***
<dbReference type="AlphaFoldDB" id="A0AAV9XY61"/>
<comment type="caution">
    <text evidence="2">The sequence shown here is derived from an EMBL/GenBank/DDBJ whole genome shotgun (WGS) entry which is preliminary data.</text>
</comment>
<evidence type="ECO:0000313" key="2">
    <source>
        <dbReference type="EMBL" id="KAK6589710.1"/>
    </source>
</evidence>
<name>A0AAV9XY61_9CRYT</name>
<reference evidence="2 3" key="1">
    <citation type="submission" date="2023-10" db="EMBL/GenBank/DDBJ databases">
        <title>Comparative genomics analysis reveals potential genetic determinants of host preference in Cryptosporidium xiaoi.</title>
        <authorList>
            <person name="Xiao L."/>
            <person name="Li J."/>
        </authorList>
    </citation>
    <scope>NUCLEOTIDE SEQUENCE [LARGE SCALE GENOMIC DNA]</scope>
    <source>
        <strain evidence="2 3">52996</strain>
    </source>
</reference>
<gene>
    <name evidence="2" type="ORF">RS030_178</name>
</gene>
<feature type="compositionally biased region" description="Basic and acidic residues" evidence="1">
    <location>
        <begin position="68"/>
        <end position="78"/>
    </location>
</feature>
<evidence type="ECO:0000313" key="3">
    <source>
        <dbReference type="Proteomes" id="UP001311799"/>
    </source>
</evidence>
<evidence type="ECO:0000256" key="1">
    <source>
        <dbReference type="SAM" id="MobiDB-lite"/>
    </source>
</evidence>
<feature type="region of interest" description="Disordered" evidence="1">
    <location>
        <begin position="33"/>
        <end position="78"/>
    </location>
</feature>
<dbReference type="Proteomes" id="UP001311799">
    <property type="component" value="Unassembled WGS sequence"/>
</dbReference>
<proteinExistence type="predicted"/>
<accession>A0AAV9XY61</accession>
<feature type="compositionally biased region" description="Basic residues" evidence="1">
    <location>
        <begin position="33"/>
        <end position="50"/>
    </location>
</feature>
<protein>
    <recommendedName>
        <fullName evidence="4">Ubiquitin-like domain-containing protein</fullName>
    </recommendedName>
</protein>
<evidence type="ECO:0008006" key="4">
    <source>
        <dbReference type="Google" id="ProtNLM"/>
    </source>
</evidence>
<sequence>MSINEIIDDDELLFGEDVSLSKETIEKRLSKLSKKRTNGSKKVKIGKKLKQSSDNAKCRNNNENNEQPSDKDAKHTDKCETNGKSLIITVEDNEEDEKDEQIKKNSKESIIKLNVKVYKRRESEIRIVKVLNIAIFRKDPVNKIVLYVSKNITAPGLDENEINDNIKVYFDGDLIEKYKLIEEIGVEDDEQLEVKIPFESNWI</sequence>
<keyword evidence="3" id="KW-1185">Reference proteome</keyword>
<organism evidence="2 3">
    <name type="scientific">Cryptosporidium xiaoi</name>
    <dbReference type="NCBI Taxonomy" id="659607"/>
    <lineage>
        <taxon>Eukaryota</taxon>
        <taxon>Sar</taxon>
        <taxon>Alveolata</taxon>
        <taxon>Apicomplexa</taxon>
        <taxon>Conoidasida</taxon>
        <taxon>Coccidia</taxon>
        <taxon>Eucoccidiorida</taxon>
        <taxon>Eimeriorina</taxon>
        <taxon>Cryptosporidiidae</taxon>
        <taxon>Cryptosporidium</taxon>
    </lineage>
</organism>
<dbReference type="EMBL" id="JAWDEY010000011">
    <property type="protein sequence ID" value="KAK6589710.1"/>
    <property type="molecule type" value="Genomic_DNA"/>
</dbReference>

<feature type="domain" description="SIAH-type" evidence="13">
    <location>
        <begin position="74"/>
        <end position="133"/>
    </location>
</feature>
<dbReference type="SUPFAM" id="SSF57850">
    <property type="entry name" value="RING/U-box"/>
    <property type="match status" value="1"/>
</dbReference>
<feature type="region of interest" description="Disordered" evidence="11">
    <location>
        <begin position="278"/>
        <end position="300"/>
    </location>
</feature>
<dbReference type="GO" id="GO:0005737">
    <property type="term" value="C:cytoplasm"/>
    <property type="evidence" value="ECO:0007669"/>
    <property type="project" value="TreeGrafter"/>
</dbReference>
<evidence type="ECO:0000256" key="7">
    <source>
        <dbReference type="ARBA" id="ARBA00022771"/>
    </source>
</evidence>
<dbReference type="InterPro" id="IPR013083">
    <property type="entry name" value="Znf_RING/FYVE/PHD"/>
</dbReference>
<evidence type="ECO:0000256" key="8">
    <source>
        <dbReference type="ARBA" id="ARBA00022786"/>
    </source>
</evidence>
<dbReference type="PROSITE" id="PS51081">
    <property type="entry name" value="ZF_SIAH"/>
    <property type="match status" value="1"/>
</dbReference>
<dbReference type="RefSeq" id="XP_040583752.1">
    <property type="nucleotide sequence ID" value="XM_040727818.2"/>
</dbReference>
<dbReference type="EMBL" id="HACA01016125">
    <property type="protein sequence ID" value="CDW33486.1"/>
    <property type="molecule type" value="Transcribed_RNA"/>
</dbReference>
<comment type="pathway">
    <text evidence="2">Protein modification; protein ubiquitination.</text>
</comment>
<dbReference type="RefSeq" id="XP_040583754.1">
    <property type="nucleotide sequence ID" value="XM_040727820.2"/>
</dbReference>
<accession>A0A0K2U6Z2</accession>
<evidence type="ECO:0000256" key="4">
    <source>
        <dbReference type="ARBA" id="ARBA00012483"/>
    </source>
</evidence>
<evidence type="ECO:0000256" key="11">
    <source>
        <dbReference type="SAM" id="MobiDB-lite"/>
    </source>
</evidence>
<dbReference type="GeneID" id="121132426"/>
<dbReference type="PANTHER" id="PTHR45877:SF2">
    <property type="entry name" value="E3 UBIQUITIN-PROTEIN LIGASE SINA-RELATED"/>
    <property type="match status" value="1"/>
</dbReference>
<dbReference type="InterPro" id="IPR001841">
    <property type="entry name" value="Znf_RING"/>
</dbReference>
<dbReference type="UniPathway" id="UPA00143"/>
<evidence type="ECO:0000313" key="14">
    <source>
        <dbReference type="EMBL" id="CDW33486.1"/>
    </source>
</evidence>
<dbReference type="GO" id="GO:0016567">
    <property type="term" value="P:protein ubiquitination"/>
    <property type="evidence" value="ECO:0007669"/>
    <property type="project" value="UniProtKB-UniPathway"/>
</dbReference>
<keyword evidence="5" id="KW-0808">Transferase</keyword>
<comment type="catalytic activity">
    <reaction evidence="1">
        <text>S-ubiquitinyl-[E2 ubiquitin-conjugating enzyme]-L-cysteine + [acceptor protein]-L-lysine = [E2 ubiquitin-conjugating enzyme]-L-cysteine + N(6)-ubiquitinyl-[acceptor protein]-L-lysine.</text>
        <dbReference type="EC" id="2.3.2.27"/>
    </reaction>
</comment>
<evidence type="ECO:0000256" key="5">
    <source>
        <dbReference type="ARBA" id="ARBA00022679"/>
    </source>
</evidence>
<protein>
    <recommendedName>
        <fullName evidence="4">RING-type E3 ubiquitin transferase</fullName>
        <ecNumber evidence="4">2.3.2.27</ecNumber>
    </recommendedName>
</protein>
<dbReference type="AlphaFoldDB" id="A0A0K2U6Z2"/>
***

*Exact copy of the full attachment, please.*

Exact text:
<dbReference type="AlphaFoldDB" id="A0AAV9XY61"/>
<comment type="caution">
    <text evidence="2">The sequence shown here is derived from an EMBL/GenBank/DDBJ whole genome shotgun (WGS) entry which is preliminary data.</text>
</comment>
<evidence type="ECO:0000313" key="2">
    <source>
        <dbReference type="EMBL" id="KAK6589710.1"/>
    </source>
</evidence>
<name>A0AAV9XY61_9CRYT</name>
<reference evidence="2 3" key="1">
    <citation type="submission" date="2023-10" db="EMBL/GenBank/DDBJ databases">
        <title>Comparative genomics analysis reveals potential genetic determinants of host preference in Cryptosporidium xiaoi.</title>
        <authorList>
            <person name="Xiao L."/>
            <person name="Li J."/>
        </authorList>
    </citation>
    <scope>NUCLEOTIDE SEQUENCE [LARGE SCALE GENOMIC DNA]</scope>
    <source>
        <strain evidence="2 3">52996</strain>
    </source>
</reference>
<gene>
    <name evidence="2" type="ORF">RS030_178</name>
</gene>
<feature type="compositionally biased region" description="Basic and acidic residues" evidence="1">
    <location>
        <begin position="68"/>
        <end position="78"/>
    </location>
</feature>
<evidence type="ECO:0000313" key="3">
    <source>
        <dbReference type="Proteomes" id="UP001311799"/>
    </source>
</evidence>
<evidence type="ECO:0000256" key="1">
    <source>
        <dbReference type="SAM" id="MobiDB-lite"/>
    </source>
</evidence>
<feature type="region of interest" description="Disordered" evidence="1">
    <location>
        <begin position="33"/>
        <end position="78"/>
    </location>
</feature>
<dbReference type="Proteomes" id="UP001311799">
    <property type="component" value="Unassembled WGS sequence"/>
</dbReference>
<proteinExistence type="predicted"/>
<accession>A0AAV9XY61</accession>
<feature type="compositionally biased region" description="Basic residues" evidence="1">
    <location>
        <begin position="33"/>
        <end position="50"/>
    </location>
</feature>
<protein>
    <recommendedName>
        <fullName evidence="4">Ubiquitin-like domain-containing protein</fullName>
    </recommendedName>
</protein>
<evidence type="ECO:0008006" key="4">
    <source>
        <dbReference type="Google" id="ProtNLM"/>
    </source>
</evidence>
<sequence>MSINEIIDDDELLFGEDVSLSKETIEKRLSKLSKKRTNGSKKVKIGKKLKQSSDNAKCRNNNENNEQPSDKDAKHTDKCETNGKSLIITVEDNEEDEKDEQIKKNSKESIIKLNVKVYKRRESEIRIVKVLNIAIFRKDPVNKIVLYVSKNITAPGLDENEINDNIKVYFDGDLIEKYKLIEEIGVEDDEQLEVKIPFESNWI</sequence>
<keyword evidence="3" id="KW-1185">Reference proteome</keyword>
<organism evidence="2 3">
    <name type="scientific">Cryptosporidium xiaoi</name>
    <dbReference type="NCBI Taxonomy" id="659607"/>
    <lineage>
        <taxon>Eukaryota</taxon>
        <taxon>Sar</taxon>
        <taxon>Alveolata</taxon>
        <taxon>Apicomplexa</taxon>
        <taxon>Conoidasida</taxon>
        <taxon>Coccidia</taxon>
        <taxon>Eucoccidiorida</taxon>
        <taxon>Eimeriorina</taxon>
        <taxon>Cryptosporidiidae</taxon>
        <taxon>Cryptosporidium</taxon>
    </lineage>
</organism>
<dbReference type="EMBL" id="JAWDEY010000011">
    <property type="protein sequence ID" value="KAK6589710.1"/>
    <property type="molecule type" value="Genomic_DNA"/>
</dbReference>

<feature type="domain" description="SIAH-type" evidence="13">
    <location>
        <begin position="74"/>
        <end position="133"/>
    </location>
</feature>
<dbReference type="SUPFAM" id="SSF57850">
    <property type="entry name" value="RING/U-box"/>
    <property type="match status" value="1"/>
</dbReference>
<feature type="region of interest" description="Disordered" evidence="11">
    <location>
        <begin position="278"/>
        <end position="300"/>
    </location>
</feature>
<dbReference type="GO" id="GO:0005737">
    <property type="term" value="C:cytoplasm"/>
    <property type="evidence" value="ECO:0007669"/>
    <property type="project" value="TreeGrafter"/>
</dbReference>
<evidence type="ECO:0000256" key="7">
    <source>
        <dbReference type="ARBA" id="ARBA00022771"/>
    </source>
</evidence>
<dbReference type="InterPro" id="IPR013083">
    <property type="entry name" value="Znf_RING/FYVE/PHD"/>
</dbReference>
<evidence type="ECO:0000256" key="8">
    <source>
        <dbReference type="ARBA" id="ARBA00022786"/>
    </source>
</evidence>
<dbReference type="PROSITE" id="PS51081">
    <property type="entry name" value="ZF_SIAH"/>
    <property type="match status" value="1"/>
</dbReference>
<dbReference type="RefSeq" id="XP_040583752.1">
    <property type="nucleotide sequence ID" value="XM_040727818.2"/>
</dbReference>
<dbReference type="EMBL" id="HACA01016125">
    <property type="protein sequence ID" value="CDW33486.1"/>
    <property type="molecule type" value="Transcribed_RNA"/>
</dbReference>
<comment type="pathway">
    <text evidence="2">Protein modification; protein ubiquitination.</text>
</comment>
<dbReference type="RefSeq" id="XP_040583754.1">
    <property type="nucleotide sequence ID" value="XM_040727820.2"/>
</dbReference>
<accession>A0A0K2U6Z2</accession>
<evidence type="ECO:0000256" key="4">
    <source>
        <dbReference type="ARBA" id="ARBA00012483"/>
    </source>
</evidence>
<evidence type="ECO:0000256" key="11">
    <source>
        <dbReference type="SAM" id="MobiDB-lite"/>
    </source>
</evidence>
<dbReference type="GeneID" id="121132426"/>
<dbReference type="PANTHER" id="PTHR45877:SF2">
    <property type="entry name" value="E3 UBIQUITIN-PROTEIN LIGASE SINA-RELATED"/>
    <property type="match status" value="1"/>
</dbReference>
<dbReference type="InterPro" id="IPR001841">
    <property type="entry name" value="Znf_RING"/>
</dbReference>
<dbReference type="UniPathway" id="UPA00143"/>
<evidence type="ECO:0000313" key="14">
    <source>
        <dbReference type="EMBL" id="CDW33486.1"/>
    </source>
</evidence>
<dbReference type="GO" id="GO:0016567">
    <property type="term" value="P:protein ubiquitination"/>
    <property type="evidence" value="ECO:0007669"/>
    <property type="project" value="UniProtKB-UniPathway"/>
</dbReference>
<keyword evidence="5" id="KW-0808">Transferase</keyword>
<comment type="catalytic activity">
    <reaction evidence="1">
        <text>S-ubiquitinyl-[E2 ubiquitin-conjugating enzyme]-L-cysteine + [acceptor protein]-L-lysine = [E2 ubiquitin-conjugating enzyme]-L-cysteine + N(6)-ubiquitinyl-[acceptor protein]-L-lysine.</text>
        <dbReference type="EC" id="2.3.2.27"/>
    </reaction>
</comment>
<evidence type="ECO:0000256" key="5">
    <source>
        <dbReference type="ARBA" id="ARBA00022679"/>
    </source>
</evidence>
<protein>
    <recommendedName>
        <fullName evidence="4">RING-type E3 ubiquitin transferase</fullName>
        <ecNumber evidence="4">2.3.2.27</ecNumber>
    </recommendedName>
</protein>
<dbReference type="AlphaFoldDB" id="A0A0K2U6Z2"/>